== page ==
Second ransomware family exploiting Log4j spotted in U.S., Europe
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Researchers say a second family of ransomware has been growing in usage for attack attempts that exploit the critical vulnerability in Apache Log4j, including in the U.S. and Europe.
A number of researchers, including at cybersecurity giant Sophos, have now said they’ve observed the attempted deployment of a ransomware family known as TellYouThePass. Researchers have described TellYouThePass as an older and largely inactive ransomware family—which has been revived with the discovery of the vulnerability in the widely used Log4j logging software. It’s now being used to target Windows and Linux systems, researchers said. TellYouThePass becomes the second family of ransomware observed by multiple researchers to exploit the vulnerability in Log4j, along with the Khonsari ransomware.
And while previous reports indicated that TellYouThePass was mainly being directed against targets in China, a researcher at Sophos told VentureBeat that the company has observed the attempted delivery of TellYouThePass ransomware both inside and outside of China—including in the U.S. and Europe.
“Systems in China were targeted, as well as some hosted in Amazon and Google cloud services in the U.S. and at several sites in Europe,” said Sean Gallagher, a senior threat researcher at Sophos Labs, in an email to VentureBeat on Tuesday.
Sophos detected attempts to deliver TellYouThePass payloads on December 17 and December 18, Gallagher said. The company initially disclosed its detection of TellYouThePass ransomware in a blog post Monday evening.
The first report of TellYouThePass ransomware exploiting the Log4j vulnerability, known as Log4Shell, appears to have come from the head of a Chinese cybersecurity group, KnownSec 404 Team, on December 12. The attempted deployment of TellYouThePass in conjunction with Log4Shell was subsequently confirmed by additional researchers, according to researcher community Curated Intelligence.
In a blog post Tuesday, Curated Intelligence said its members can now confirm that TellYouThePass has been seen exploiting the vulnerability “in the wild to target both Windows and Linux systems.”
Additionally, the TellYouThePass ransomware is “capable of lateral movement through the theft of [Secure Socket Shell] credentials and OS credential dumping to propagate to other systems it can authenticate with on the local network,” Curated Intelligence said in the post.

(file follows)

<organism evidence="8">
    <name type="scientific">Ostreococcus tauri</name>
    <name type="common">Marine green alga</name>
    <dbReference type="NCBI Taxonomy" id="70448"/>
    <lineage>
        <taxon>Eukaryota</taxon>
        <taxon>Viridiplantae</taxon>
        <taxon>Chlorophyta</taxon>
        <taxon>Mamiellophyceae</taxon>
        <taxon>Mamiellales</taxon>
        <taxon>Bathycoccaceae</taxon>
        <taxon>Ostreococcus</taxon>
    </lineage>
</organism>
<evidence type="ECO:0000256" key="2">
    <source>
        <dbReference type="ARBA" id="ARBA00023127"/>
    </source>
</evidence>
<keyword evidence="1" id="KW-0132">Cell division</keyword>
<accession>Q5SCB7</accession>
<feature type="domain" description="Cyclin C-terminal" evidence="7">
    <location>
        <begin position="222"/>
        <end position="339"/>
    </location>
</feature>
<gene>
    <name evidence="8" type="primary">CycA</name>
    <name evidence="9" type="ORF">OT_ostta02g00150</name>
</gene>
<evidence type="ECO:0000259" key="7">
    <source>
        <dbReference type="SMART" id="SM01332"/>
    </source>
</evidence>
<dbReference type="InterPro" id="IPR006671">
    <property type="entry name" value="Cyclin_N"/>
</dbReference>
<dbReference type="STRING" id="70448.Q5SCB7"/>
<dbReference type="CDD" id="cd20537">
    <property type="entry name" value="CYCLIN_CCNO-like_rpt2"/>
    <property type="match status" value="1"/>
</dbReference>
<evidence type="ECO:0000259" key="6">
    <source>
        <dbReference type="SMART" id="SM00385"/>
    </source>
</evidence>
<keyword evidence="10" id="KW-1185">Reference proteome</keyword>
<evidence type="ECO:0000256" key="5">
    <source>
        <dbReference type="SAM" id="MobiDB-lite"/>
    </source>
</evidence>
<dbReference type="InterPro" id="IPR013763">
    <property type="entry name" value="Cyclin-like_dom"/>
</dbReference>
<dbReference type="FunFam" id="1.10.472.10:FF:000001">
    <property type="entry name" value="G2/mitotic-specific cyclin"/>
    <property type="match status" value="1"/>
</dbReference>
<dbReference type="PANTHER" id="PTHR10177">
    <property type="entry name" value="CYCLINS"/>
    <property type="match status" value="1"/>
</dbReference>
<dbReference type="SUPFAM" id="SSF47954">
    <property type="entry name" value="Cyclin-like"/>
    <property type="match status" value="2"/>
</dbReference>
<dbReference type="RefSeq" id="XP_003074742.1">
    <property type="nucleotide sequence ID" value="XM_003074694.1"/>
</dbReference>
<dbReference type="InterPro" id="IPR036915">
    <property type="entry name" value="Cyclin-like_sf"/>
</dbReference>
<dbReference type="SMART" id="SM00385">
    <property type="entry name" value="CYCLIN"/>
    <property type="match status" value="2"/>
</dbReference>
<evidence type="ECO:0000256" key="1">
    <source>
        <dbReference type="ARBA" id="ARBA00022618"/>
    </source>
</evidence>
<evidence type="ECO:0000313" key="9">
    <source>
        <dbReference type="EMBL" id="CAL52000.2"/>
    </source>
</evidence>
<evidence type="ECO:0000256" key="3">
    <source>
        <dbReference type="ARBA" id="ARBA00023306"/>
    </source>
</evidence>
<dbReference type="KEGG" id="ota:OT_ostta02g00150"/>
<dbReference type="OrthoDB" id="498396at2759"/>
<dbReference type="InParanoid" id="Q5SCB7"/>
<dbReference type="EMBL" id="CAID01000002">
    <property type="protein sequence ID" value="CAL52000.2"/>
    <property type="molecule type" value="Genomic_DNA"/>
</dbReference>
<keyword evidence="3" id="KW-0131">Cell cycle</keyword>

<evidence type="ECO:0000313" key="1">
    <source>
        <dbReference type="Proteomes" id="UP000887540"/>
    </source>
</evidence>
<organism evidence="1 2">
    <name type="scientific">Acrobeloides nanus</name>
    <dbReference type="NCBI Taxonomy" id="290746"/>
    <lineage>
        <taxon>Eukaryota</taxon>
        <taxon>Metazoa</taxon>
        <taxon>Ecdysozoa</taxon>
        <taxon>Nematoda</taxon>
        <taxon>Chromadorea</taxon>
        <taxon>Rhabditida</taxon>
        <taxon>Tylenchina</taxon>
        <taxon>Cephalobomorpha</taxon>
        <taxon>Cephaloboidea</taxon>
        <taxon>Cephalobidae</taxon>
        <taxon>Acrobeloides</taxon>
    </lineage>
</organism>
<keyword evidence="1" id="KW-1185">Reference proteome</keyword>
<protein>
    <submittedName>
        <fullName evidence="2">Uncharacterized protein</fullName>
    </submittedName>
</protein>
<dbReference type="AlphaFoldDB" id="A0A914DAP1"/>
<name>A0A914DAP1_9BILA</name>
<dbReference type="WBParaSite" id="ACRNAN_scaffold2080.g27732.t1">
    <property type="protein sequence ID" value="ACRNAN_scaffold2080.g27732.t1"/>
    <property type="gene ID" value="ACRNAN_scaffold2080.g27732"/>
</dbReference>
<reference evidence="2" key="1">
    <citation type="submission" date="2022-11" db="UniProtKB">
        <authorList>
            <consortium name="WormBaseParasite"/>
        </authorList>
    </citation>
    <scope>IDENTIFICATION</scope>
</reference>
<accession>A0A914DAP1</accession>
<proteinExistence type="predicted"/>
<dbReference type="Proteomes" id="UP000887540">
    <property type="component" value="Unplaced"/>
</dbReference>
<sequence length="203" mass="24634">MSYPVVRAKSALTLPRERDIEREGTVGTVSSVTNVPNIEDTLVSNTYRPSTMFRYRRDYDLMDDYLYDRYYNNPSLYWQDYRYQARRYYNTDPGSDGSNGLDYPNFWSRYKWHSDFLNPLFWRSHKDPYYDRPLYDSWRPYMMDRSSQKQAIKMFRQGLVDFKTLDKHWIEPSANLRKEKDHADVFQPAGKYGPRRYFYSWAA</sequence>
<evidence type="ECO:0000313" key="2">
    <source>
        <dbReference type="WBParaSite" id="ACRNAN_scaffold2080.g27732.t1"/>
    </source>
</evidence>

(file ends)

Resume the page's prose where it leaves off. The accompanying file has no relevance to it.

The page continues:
Ransomware, old and new
TellYouThePass had most recently been observed in July 2020, Curated Intelligence said. It joins Khonsari, a new family of ransomware identified in connection with exploits of the Log4j vulnerability.
First disclosed by Bitdefender, Khonsari targets Windows systems and has been confirmed by cybersecurity firms including Microsoft. In its post Monday, Sophos said it has observed and blocked a delivery vehicle for Khonsari, prior to deployment of the ransomware. Researchers have not reported that Khonsari includes a way for a ransom payment to be made, suggesting that it’s “effectively a wiper” used to delete hard drive data, Emsisoft threat analyst Brett Callow said on Twitter.
Still, the detection of the two ransomware families “shows that some ransomware operators are moving forward with Log4j as part of their deployment scheme,” Gallagher told VentureBeat.
In addition to ransomware operators, the vulnerability in the open-source logging library has been exploited by brokers looking to sell their access to ransomware affiliates, according to researchers.
Ransomware attempts utilizing the Log4j vulnerability are far from widespread at this point, however. Researchers at Cisco Talos, for instance, have not observed any activity resulting in ransomware being deployed thus far, threat researcher Chris Neal told VentureBeat.
“After initial access, these attackers will commonly choose to gain persistence, and then minimize their footprint to prevent detection and perform reconnaissance,” Neal said in an email. “This type of behavior may account for the lack of ransomware campaigns utilizing this exploit being observed.”